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Russia officially approves gay rights protest for the first time

City officials allow gay rights activist to hold a protest in what is believed to be the first time since the federal anti-gay laws took effect last summer
Russia will hold a gay rights protest for the first time since the anti-gay laws took effect.
Photo via Facebook.

Gay people will have the rare chance to speak out against hatred in Russia after authorities approved a protest yesterday (8 May).

Alexander Yermoshkin, a gay rights activist, will gather up to 100 people to release a rainbow of balloons into the sky on 17 May for International Day Against Homophobia, Biphobia and Transphobia.

While some gay people were allowed to take part in a May Day rally earlier this month, this will be the first time a LGBTI rights protest has been approved since the nationwide anti-gay law took effect last summer.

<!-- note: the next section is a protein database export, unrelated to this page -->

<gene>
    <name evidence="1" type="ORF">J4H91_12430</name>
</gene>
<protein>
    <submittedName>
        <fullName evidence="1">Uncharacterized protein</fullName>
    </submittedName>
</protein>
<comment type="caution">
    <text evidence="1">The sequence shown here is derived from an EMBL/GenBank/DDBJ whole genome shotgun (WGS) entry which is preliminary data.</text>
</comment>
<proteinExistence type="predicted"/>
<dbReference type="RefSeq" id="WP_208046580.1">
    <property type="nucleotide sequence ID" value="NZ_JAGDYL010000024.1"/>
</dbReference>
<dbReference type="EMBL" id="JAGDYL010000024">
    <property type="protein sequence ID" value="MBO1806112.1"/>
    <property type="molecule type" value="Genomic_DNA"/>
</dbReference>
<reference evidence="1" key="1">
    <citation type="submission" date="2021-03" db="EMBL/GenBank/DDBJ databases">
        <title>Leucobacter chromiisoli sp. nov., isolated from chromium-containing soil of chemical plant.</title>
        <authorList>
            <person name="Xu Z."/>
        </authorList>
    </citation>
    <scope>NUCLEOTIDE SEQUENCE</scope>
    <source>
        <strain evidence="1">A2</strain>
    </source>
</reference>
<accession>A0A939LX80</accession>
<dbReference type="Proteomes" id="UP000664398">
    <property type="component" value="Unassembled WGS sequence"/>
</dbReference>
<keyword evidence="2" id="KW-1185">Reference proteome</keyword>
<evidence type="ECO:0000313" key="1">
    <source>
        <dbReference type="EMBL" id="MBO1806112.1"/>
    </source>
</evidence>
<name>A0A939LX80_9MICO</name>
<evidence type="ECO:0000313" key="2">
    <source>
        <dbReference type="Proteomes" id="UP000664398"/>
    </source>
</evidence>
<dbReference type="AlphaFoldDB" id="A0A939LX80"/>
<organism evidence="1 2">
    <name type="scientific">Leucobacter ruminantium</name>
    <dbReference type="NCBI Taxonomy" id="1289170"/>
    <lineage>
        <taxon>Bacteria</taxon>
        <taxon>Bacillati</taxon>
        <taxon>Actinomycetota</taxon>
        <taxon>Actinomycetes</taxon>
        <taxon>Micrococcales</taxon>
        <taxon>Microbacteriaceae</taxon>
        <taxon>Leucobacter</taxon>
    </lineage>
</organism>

Previously all public events to speak out against LGBTI discrimination have been refused.

These included rallies to fight against homophobia in sport and a call to allow the LGBTI community freedom of movement in a single visa.

Another banned event was a tribute to the gay victims of the Nazis during World War II.

But the authorities in the city of Khabarovsk have allowed Yermoshkin to hold a gay rights protest later this month.

Yermoshkin wanted to speak out as he was fired last year after working 18 years as a geography teacher. He was forced to leave his job directly because of the 'gay propaganda' law.

Last year, before the federal law took effect, Khabarovsk accepted the application for a gay rights rally in the city. The protest however was quickly dispersed after a neo-Nazi group showed up and harassed the participants.

In order to ensure they could not refuse this year, Yermoshkin scrapped posters calling for LGBTI equality and scaled it down to a simple release of balloons with people’s wishes attached.

In his application, he said the protest intends to be a 'resistance to fascism, a fight against discrimination of any kind, including discrimination against representatives of the LGBT community.'

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